Can planning achieve more development AND more biodiversity?
In planning decisions, biodiversity and development are usually treated as conflicting interests which need to be balanced. You build houses, you lose biodiversity. However, a new consultation attempts to turn this attitude on its head, by proposing a system where the process of development will achieve a net gain in biodiversity.
A consultation on the proposed new scheme was published on 2 December 2018 by the Department for Environment, Food and Rural Affairs (Defra) and the Ministry of Housing, Communities and Local Government (MHCLG). Under the system all new developments that would otherwise result in a loss or degradation of habitat will need to demonstrate that wildlife habitats have been enhanced and left in a measurably better state post-development (with limited exceptions for permitted development, home extensions and brownfield sites). The consultation suggests a 10% improvement. If this is not possible, a tariff would be applied.
So how would these scheme work? Developers and local authorities will be familiar with contributions to provide infrastructure or community benefits in the form of s.106 Agreements or Community Infrastructure Levy (CIL). However, or off-site biodiversity gains has, until now, only operated as a voluntary scheme. Under the proposed new rules, developers would be required to assess their sites’ habitat before submitting plans. As a part of pre-application negotiations, developers would need to demonstrate where the biodiversity improvements would take place (ideally on-site, and if not nearby) and how biodiversity would be improved (e.g. through the creation of green corridors, tree planting or local nature spaces). Many developers already undertake evaluations as a part of the environmental impact or appropriate assessment and it is hoped that it could be integrated into this process. Local authorities should also seek to identify suitable opportunities for habitat improvement in the local plan. The tariff would only apply to those scenarios where suitable local compensation opportunities were not available. The consultation suggests this would be set between £9,000 and £15,000 per biodiversity unit and would fund habitats for both strategic and local biodiversity priorities to ensure an overall net gain in biodiversity.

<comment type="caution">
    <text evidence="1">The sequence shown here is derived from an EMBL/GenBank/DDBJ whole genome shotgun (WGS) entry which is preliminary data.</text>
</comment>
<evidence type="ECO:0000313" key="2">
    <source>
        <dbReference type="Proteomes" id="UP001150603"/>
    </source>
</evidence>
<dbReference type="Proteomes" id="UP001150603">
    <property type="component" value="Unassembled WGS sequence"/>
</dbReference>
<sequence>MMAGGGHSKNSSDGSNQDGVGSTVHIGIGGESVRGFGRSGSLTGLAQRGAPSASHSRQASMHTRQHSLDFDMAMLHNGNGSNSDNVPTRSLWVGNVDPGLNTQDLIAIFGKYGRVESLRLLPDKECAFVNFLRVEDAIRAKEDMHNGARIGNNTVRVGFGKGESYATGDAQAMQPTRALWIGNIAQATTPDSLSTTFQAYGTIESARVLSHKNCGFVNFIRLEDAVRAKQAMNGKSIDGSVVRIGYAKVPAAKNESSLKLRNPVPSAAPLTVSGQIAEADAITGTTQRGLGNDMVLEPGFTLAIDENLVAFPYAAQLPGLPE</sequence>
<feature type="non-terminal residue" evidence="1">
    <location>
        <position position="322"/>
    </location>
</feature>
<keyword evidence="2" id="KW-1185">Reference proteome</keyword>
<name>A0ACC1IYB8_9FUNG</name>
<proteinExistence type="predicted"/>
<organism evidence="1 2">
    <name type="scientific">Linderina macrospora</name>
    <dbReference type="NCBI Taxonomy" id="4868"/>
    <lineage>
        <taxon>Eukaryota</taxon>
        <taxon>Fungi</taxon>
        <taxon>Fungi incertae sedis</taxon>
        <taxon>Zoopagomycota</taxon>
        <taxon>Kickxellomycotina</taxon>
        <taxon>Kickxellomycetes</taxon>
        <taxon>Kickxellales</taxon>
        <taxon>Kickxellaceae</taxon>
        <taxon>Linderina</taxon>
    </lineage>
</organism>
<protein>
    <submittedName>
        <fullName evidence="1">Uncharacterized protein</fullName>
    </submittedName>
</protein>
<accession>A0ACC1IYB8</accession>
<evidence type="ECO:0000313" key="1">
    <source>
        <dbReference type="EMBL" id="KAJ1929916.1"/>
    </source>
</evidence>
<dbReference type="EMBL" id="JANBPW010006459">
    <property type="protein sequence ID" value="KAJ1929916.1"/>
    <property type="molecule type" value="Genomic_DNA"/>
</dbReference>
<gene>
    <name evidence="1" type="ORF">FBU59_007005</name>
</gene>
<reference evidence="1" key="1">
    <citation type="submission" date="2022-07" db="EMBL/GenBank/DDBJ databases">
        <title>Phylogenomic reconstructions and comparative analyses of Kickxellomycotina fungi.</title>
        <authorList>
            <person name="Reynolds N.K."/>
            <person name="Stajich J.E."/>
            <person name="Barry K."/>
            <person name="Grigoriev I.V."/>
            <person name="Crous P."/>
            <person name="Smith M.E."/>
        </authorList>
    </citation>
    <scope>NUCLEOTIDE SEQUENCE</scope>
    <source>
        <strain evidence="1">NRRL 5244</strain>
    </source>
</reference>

There are three parts to the consultation:
- A consideration of the objectives of the proposed ‘net gain’ policy;
- An examination of the core concepts of biodiversity and environmental net gains, along with those aspects of natural capital considered in developing an environmental net gain approach; and,
- An assessment of how to mandate and implement biodiversity net gain for development (including measurements, delivery and monitoring mechanisms) as well as those sites, if any, which should be exempt from the rules.
The consultation closes on 10 February 2019.
Posted on: 21/12/2018
This article is for general guidance only. It provides useful information in a concise form. Action should not be taken without obtaining specific legal advice.
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